I will give thanks to your name,
because of your kindness and your truth:
When I called, you answered me;
you built up strength within me.
R. Lord, your love is eternal; do not forsake the work of your hands.
The LORD is exalted, yet the lowly he sees,
and the proud he knows from afar.
Your kindness, O LORD, endures forever;
forsake not the work of your hands.
R. Lord, your love is eternal; do not forsake the work of your hands.

Reading 2  ROM 11:33-36

Oh, the depth of the riches and wisdom and knowledge of God!
How inscrutable are his judgments and how unsearchable his ways!
For who has known the mind of the Lord
or who has been his counselor?
Or who has given the Lord anything
that he may be repaid?

For from him and through him and for him are all things.
To him be glory forever. Amen.

AlleluiaMT 16:18

R. Alleluia, alleluia.
You are Peter and upon this rock I will build my Church
and the gates of the netherworld shall not prevail against it.
R. Alleluia, alleluia.

Gospel MT 16:13-20


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Jesus went into the region of Caesarea Philippi and
he asked his disciples,
“Who do people say that the Son of Man is?”
They replied, “Some say John the Baptist, others Elijah,
still others Jeremiah or one of the prophets.”
He said to them, “But who do you say that I am?”
Simon Peter said in reply,
“You are the Christ, the Son of the living God.”
Jesus said to him in reply,
“Blessed are you, Simon son of Jonah.
For flesh and blood has not revealed this to you, but my heavenly Father.
And so I say to you, you are Peter,
and upon this rock I will build my church,
and the gates of the netherworld shall not prevail against it.
I will give you the keys to the kingdom of heaven.
Whatever you bind on earth shall be bound in heaven;
and whatever you loose on earth shall be loosed in heaven.”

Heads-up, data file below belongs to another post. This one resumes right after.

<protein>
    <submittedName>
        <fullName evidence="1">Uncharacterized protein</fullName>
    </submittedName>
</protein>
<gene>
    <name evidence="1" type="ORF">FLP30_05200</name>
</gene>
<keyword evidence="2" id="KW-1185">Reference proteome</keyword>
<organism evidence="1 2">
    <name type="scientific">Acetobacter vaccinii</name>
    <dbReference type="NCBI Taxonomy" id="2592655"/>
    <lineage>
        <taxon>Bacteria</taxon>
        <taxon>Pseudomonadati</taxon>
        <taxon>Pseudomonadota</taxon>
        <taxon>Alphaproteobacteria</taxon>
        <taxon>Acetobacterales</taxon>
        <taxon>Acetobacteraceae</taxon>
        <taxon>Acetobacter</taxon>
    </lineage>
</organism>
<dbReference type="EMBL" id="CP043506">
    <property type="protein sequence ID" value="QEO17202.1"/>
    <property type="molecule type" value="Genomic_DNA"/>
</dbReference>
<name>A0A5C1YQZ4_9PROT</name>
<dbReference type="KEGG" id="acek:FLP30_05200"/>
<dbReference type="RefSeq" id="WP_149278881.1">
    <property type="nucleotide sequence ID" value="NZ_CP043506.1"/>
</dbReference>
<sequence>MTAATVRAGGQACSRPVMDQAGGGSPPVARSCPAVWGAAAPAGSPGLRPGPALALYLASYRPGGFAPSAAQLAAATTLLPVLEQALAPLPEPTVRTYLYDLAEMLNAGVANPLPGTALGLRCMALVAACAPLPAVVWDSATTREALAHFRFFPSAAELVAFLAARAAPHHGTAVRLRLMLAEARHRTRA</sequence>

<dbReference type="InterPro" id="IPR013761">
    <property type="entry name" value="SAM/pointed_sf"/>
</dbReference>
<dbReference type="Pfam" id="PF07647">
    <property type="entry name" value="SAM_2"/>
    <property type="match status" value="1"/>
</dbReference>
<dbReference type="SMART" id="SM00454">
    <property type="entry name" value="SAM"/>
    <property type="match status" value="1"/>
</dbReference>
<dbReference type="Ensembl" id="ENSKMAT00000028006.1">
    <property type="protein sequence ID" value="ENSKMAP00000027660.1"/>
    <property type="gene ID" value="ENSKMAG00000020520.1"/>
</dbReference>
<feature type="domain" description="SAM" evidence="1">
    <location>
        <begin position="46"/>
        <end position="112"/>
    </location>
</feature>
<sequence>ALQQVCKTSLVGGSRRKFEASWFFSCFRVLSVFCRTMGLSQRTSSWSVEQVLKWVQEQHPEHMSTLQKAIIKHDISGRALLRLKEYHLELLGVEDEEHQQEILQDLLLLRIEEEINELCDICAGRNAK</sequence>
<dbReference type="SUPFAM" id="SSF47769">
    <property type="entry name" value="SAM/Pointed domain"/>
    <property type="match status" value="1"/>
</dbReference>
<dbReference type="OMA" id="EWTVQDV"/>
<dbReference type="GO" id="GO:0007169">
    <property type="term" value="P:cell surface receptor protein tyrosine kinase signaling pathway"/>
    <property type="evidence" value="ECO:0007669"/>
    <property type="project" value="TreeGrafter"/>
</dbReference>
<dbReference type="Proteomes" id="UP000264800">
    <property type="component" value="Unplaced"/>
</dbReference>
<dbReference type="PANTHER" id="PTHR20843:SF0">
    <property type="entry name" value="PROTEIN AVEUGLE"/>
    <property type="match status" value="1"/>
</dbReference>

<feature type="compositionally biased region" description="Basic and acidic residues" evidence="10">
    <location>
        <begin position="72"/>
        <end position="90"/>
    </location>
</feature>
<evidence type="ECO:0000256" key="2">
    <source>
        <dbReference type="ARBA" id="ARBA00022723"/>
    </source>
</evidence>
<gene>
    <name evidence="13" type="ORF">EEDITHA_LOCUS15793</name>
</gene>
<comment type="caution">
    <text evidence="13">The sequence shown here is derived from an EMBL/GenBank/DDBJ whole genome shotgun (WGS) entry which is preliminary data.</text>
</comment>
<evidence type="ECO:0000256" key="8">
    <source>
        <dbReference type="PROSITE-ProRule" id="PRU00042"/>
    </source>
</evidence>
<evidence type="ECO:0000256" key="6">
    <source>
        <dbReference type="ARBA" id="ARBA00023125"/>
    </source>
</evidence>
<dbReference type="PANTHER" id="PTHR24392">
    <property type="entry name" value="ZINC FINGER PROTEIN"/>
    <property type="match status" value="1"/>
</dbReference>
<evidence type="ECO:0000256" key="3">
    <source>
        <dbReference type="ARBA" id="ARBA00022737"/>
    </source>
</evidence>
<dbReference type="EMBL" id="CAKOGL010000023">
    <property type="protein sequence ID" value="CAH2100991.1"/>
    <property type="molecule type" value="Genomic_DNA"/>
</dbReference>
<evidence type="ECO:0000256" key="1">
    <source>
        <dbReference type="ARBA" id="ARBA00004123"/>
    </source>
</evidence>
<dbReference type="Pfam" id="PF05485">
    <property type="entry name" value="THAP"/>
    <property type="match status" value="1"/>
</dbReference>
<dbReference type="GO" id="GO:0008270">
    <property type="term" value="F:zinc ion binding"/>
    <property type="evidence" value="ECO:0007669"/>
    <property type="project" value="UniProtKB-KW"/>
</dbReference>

Then he strictly ordered his disciples
to tell no one that he was the Christ.


Reflection From The Abbot in the Desert

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Monastery of Christ in the Desert, Abiquiu, New Mexico

My sisters and brothers in Christ,

“Who do you say that I am?”  –This is a question not only for the early followers of Jesus bur for each of us every day of our life.  “Who do you say that I am?”

So many today, even Christians, think of Jesus as a good man and a good moral teacher, but do not consider Him to be God and Lord.  For many, there is a real lack of knowledge about what the Scriptures say of Jesus.  For the early followers of Jesus, it was clear that if they believed in Jesus, they could only believe in Him as God and Lord.  Jesus is the fulfillment of the Scriptures, the fulfillment of the prophecies of a Messiah, of an Anointed One, of the Savior who was to come.

If we want to know who Jesus is, we must begin to know the Scriptures.  The first reading today is from the Prophet Isaiah.  It tells about Shebna, who is taken out of the office of being in charge of the household of King Hezekiah of Judah—because of his pride.  Eliakim is put in his place.  The important part of this story is that the one in charge of the household had the keys to everything and was able to make decisions about who could enter and who could leave, what door is opened and what door is closed.  This is clearly an important role under the king.  If we look at this in terms of the Gospel, then Jesus appoints Peter in charge of the Kingdom of Heaven—in charge of the Church in this life.

The second reading is from the Letter to the Romans.  We hear this:  “Oh, the depth of the riches and wisdom and knowledge of God!”  Today so many people find it difficult to believe that there is a God and that a God would really be interested in our lives.  This is because far too often God is seen simply an a being like ourselves.  Western countries in particular have a difficult time in accepting that there is a God and that God is all powerful, all wise, all holy, all knowing, etc.  Instead the tendency is reduce God down to a super human and then dismiss God as not really existing.

The Catholic Christian concept of God speaks to the reality of a God who is more than anything that we can imagine, more powerful, capable of all things, loving beyond any love we can imagine, and so on.  Jesus comes in our flesh but is truly God.  So with the Letter to the Romans, we also should be able to repeat in awe:  “Oh, the depth of the riches and wisdom and knowledge of God!”